Man Gets 26 1/2 years in Dog DNA Case
SEATTLE (AP) _ A man convicted of murder in a trial that used dog DNA as crucial evidence has been sentenced to 26 1/2 years in prison.
George Tuilefano, 24, showed no emotion Tuesday as he was sentenced on two first-degree murder counts for the shooting deaths of Raquel Rivera, 20, and Jay Johnson, 22. The pair were slain along with their 1-year-old pit bull-Labrador mix Dec. 9, 1996.
In what was believed to be the first case in the nation in which DNA from an animal was presented as evidence, prosecutors contended that the dog’s blood was found on a jacket belonging to a co-defendant, John Leuluaialii.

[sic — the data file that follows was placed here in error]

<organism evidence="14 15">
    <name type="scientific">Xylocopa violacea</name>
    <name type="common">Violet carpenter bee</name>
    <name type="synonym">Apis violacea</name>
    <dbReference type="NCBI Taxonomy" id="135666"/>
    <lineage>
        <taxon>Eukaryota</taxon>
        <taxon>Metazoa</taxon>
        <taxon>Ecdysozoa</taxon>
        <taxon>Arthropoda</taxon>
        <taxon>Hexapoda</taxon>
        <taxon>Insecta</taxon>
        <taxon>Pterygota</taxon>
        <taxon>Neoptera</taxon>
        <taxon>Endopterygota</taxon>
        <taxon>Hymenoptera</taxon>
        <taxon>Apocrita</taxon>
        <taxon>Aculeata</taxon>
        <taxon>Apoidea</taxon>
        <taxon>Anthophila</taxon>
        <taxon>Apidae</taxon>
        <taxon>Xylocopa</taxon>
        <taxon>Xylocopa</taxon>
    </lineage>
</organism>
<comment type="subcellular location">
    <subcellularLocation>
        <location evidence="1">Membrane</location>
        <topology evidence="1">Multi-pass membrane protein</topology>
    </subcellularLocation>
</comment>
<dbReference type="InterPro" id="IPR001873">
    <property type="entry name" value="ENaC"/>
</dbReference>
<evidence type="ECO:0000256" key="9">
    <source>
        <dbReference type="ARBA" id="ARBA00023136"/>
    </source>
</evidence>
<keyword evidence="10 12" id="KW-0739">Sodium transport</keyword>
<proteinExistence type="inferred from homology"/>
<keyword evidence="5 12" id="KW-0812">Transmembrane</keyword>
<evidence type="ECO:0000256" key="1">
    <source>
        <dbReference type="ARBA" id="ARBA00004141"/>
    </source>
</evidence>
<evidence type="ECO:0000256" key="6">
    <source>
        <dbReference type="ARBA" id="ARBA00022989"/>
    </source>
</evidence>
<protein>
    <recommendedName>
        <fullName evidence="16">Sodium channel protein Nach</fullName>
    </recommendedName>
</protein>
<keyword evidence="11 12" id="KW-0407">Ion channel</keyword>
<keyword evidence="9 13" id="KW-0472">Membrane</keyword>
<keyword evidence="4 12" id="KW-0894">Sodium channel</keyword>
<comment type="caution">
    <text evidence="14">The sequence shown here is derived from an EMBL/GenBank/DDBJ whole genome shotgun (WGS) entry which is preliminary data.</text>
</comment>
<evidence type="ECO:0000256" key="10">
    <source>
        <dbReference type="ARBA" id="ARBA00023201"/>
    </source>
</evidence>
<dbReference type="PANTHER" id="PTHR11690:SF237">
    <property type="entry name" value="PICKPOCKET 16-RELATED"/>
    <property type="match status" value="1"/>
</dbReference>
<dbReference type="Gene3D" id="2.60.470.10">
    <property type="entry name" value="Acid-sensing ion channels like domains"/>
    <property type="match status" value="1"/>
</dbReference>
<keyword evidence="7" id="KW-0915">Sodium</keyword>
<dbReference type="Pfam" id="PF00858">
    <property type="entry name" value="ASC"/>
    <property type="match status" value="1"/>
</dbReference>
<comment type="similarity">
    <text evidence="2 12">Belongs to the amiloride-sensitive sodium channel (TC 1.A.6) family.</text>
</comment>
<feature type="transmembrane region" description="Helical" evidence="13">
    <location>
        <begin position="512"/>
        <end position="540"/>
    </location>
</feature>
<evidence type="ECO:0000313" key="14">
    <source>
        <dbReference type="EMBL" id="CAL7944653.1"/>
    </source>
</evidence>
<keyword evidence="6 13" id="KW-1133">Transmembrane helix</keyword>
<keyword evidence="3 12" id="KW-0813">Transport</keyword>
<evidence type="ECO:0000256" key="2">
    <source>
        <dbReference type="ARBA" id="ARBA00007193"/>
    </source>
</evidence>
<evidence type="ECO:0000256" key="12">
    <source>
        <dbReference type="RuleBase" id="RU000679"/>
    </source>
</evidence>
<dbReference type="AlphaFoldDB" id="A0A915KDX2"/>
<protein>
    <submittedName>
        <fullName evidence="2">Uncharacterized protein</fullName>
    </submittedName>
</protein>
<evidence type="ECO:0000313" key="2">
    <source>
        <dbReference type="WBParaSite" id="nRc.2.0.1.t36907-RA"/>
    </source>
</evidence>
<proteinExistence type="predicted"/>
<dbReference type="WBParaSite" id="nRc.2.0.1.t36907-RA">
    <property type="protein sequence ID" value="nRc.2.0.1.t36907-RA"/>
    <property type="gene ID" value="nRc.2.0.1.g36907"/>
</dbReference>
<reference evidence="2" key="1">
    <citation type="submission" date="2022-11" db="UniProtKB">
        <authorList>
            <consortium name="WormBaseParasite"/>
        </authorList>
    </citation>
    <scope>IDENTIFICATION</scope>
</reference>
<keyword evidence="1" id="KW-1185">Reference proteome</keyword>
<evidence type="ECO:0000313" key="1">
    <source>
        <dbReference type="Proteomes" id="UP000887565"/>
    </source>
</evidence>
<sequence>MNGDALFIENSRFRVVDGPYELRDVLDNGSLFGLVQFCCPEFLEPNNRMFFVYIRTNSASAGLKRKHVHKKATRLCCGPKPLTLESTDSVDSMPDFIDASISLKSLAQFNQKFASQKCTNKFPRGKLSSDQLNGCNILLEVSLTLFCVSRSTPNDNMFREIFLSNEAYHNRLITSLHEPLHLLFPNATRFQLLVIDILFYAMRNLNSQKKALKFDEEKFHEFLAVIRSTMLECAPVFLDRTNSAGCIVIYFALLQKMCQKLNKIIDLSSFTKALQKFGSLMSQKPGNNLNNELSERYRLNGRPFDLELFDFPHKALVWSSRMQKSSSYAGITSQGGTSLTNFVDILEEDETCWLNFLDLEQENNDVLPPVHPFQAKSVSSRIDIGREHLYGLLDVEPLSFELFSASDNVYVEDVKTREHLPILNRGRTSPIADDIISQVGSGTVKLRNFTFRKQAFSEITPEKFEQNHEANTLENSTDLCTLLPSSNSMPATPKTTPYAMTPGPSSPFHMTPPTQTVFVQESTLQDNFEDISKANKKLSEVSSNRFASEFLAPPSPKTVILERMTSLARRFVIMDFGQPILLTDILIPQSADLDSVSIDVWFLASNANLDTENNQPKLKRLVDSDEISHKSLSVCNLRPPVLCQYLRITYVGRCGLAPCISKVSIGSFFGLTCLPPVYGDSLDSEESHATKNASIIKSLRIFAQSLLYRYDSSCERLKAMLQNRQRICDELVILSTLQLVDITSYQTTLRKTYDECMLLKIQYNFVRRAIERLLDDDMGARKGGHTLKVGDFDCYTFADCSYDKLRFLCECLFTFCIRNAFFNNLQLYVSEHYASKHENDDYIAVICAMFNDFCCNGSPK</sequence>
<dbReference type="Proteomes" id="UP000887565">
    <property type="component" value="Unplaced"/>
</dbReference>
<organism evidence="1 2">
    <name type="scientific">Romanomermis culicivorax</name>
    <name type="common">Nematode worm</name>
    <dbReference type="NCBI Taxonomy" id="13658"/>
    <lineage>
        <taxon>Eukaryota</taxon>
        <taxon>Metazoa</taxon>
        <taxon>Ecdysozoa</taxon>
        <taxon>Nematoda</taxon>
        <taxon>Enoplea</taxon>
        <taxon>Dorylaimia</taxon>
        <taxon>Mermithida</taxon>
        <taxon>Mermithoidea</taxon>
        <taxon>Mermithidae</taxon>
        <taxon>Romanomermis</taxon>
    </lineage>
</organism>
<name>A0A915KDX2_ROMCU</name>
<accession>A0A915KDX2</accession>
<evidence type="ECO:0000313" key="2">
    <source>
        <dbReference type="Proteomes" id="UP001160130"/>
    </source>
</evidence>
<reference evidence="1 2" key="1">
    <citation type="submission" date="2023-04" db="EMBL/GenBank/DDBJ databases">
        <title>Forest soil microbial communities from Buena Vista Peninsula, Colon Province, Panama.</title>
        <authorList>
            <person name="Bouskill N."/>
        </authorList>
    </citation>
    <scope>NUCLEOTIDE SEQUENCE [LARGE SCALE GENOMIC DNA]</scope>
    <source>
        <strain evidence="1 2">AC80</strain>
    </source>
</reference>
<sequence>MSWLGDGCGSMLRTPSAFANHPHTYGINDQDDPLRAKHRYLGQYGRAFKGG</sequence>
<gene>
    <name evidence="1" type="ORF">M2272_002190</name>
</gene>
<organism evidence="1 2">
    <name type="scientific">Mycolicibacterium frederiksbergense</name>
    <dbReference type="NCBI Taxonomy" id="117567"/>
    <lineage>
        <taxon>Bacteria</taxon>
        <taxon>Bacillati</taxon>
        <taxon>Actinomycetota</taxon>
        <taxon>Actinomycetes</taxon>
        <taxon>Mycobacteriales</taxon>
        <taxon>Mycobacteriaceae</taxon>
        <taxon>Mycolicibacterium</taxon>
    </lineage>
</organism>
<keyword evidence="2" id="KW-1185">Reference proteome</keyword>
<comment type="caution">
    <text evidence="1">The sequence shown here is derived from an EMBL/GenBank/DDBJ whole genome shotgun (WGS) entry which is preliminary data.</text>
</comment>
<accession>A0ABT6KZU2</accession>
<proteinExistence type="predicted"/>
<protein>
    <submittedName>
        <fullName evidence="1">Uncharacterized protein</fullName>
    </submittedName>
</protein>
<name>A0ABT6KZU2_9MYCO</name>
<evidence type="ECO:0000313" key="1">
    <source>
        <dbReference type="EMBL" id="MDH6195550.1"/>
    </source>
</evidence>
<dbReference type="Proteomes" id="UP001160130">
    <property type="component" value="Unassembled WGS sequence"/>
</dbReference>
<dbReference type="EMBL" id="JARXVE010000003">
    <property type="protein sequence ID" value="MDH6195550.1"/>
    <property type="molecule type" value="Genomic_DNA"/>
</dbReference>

Leuluaialii, 24, was convicted of two counts of aggravated first-degree murder and a count of animal cruelty. He was sentenced in October to life in prison without possibility of release.
Prosecutors said Tuilefano and Leuluaialii burst into the victims’ home demanding cash and drugs. Rivera and Johnson were shot multiple times and died at the scene. Their dog died about 30 hours later.
Defense lawyers have said they would appeal, partly on the basis of a judge’s refusal to hold a hearing on the validity of the dog DNA tests before allowing them to be introduced as evidence.